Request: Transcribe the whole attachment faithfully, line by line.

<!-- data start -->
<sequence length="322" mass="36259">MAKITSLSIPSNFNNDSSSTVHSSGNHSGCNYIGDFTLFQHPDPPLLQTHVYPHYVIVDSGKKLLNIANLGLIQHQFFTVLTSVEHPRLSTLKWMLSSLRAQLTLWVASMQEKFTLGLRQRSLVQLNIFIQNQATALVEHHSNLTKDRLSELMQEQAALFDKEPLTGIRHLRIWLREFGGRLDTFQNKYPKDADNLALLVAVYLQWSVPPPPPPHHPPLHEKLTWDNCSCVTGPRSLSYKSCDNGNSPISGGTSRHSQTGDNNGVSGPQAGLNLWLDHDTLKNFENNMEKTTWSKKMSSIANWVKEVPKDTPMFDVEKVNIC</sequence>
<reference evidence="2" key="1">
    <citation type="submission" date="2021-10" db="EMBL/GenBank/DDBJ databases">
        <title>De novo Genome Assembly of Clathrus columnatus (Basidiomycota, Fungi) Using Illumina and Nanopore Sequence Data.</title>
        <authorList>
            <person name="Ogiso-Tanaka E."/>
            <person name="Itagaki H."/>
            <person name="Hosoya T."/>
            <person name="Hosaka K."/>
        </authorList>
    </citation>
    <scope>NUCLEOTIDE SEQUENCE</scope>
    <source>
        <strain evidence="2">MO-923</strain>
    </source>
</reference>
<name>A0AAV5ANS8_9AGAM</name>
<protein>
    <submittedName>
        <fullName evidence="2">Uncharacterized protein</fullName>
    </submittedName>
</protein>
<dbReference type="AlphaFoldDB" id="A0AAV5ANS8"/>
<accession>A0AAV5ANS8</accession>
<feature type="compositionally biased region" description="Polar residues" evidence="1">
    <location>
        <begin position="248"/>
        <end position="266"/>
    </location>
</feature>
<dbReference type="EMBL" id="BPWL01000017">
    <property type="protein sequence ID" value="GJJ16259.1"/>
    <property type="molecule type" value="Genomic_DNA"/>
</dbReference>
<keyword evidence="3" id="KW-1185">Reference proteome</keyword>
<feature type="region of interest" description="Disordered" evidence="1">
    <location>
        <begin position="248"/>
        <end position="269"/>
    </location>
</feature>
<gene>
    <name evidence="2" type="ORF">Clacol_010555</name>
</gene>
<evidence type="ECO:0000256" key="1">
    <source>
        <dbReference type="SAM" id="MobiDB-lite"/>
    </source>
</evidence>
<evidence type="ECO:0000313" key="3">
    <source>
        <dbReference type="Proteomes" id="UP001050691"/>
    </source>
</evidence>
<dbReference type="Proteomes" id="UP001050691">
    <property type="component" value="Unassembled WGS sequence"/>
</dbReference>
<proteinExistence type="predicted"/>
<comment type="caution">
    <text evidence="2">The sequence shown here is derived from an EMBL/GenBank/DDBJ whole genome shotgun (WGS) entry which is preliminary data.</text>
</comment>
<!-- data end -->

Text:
<sequence length="322" mass="36259">MAKITSLSIPSNFNNDSSSTVHSSGNHSGCNYIGDFTLFQHPDPPLLQTHVYPHYVIVDSGKKLLNIANLGLIQHQFFTVLTSVEHPRLSTLKWMLSSLRAQLTLWVASMQEKFTLGLRQRSLVQLNIFIQNQATALVEHHSNLTKDRLSELMQEQAALFDKEPLTGIRHLRIWLREFGGRLDTFQNKYPKDADNLALLVAVYLQWSVPPPPPPHHPPLHEKLTWDNCSCVTGPRSLSYKSCDNGNSPISGGTSRHSQTGDNNGVSGPQAGLNLWLDHDTLKNFENNMEKTTWSKKMSSIANWVKEVPKDTPMFDVEKVNIC</sequence>
<reference evidence="2" key="1">
    <citation type="submission" date="2021-10" db="EMBL/GenBank/DDBJ databases">
        <title>De novo Genome Assembly of Clathrus columnatus (Basidiomycota, Fungi) Using Illumina and Nanopore Sequence Data.</title>
        <authorList>
            <person name="Ogiso-Tanaka E."/>
            <person name="Itagaki H."/>
            <person name="Hosoya T."/>
            <person name="Hosaka K."/>
        </authorList>
    </citation>
    <scope>NUCLEOTIDE SEQUENCE</scope>
    <source>
        <strain evidence="2">MO-923</strain>
    </source>
</reference>
<name>A0AAV5ANS8_9AGAM</name>
<protein>
    <submittedName>
        <fullName evidence="2">Uncharacterized protein</fullName>
    </submittedName>
</protein>
<dbReference type="AlphaFoldDB" id="A0AAV5ANS8"/>
<accession>A0AAV5ANS8</accession>
<feature type="compositionally biased region" description="Polar residues" evidence="1">
    <location>
        <begin position="248"/>
        <end position="266"/>
    </location>
</feature>
<dbReference type="EMBL" id="BPWL01000017">
    <property type="protein sequence ID" value="GJJ16259.1"/>
    <property type="molecule type" value="Genomic_DNA"/>
</dbReference>
<keyword evidence="3" id="KW-1185">Reference proteome</keyword>
<feature type="region of interest" description="Disordered" evidence="1">
    <location>
        <begin position="248"/>
        <end position="269"/>
    </location>
</feature>
<gene>
    <name evidence="2" type="ORF">Clacol_010555</name>
</gene>
<evidence type="ECO:0000256" key="1">
    <source>
        <dbReference type="SAM" id="MobiDB-lite"/>
    </source>
</evidence>
<evidence type="ECO:0000313" key="3">
    <source>
        <dbReference type="Proteomes" id="UP001050691"/>
    </source>
</evidence>
<dbReference type="Proteomes" id="UP001050691">
    <property type="component" value="Unassembled WGS sequence"/>
</dbReference>
<proteinExistence type="predicted"/>
<comment type="caution">
    <text evidence="2">The sequence shown here is derived from an EMBL/GenBank/DDBJ whole genome shotgun (WGS) entry which is preliminary data.</text>
</comment>